This hawk moth (most likely a Violet Gliding Hawk Moth (Ambulyx liturata, Sphingidae)) has been parasitized by an Akanthomyces fungus (probably Akanthomyces pistillariiformis), a Cordyceps anamorph peculiar to moths.
After killing the moth, the fungus then totally engulfs and embalms the corpse producing this macabre sight. (An entomopathogenic fungus is a fungus that can act as a parasite of insects and kills or seriously disables them.)
For Matjaz Kuntner, it was just another evening trek through southwestern China’s Yunnan rain forest—until his headlamp illuminated a strand of spider silk.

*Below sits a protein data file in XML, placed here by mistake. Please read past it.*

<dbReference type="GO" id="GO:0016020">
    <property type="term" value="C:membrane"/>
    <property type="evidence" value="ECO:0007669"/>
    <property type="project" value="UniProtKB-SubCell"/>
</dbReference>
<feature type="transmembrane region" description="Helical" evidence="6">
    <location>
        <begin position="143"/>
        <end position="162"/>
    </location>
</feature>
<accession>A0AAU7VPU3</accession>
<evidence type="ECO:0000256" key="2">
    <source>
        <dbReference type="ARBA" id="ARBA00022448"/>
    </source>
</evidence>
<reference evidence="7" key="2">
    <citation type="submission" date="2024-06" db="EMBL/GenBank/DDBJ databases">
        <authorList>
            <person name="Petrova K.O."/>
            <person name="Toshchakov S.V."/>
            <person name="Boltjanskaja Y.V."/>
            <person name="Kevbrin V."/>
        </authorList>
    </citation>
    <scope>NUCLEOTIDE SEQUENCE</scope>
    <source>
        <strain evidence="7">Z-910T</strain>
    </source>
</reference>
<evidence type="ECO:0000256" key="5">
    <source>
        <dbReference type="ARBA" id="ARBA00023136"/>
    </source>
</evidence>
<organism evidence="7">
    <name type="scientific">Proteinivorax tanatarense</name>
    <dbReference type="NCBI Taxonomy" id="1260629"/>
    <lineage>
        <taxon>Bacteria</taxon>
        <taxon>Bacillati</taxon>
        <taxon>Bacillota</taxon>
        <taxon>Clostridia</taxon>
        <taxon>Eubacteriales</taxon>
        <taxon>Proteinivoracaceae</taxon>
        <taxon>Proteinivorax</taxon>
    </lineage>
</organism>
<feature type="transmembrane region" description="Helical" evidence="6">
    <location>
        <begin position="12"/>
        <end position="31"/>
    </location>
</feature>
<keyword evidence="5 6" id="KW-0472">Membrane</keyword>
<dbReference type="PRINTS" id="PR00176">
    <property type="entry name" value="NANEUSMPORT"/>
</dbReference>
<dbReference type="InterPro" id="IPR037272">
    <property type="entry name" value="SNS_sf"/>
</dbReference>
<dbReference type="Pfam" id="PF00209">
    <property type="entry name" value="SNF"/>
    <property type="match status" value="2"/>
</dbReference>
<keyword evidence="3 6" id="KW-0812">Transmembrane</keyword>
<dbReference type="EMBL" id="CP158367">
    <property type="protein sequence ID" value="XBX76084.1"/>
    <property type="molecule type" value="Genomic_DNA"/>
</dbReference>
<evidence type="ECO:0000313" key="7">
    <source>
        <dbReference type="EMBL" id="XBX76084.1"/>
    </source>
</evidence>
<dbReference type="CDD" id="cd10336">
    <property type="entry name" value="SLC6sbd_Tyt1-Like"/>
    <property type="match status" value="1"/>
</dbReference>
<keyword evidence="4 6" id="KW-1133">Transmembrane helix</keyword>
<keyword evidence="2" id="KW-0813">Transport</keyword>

That’s not so surprising on its own. But what attracted the
arachnologist’s attention is the silk appeared to attach a leaf to a
tree branch. After looking closer, Kuntner realized one of these leaves
was actually a spider.
“If there’s a web, there’s a spider,” says Kuntner, of the
Smithsonian Institution and the Evolutionary Zoology Laboratory in
The arachnid uses its silk to attach leaves to tree branches, and then hides among the branches, according to a new study in the Journal of Arachnology.
The researchers still aren’t sure why the spider does this, but they
believe it’s likely to hide from predators or sneak up on prey…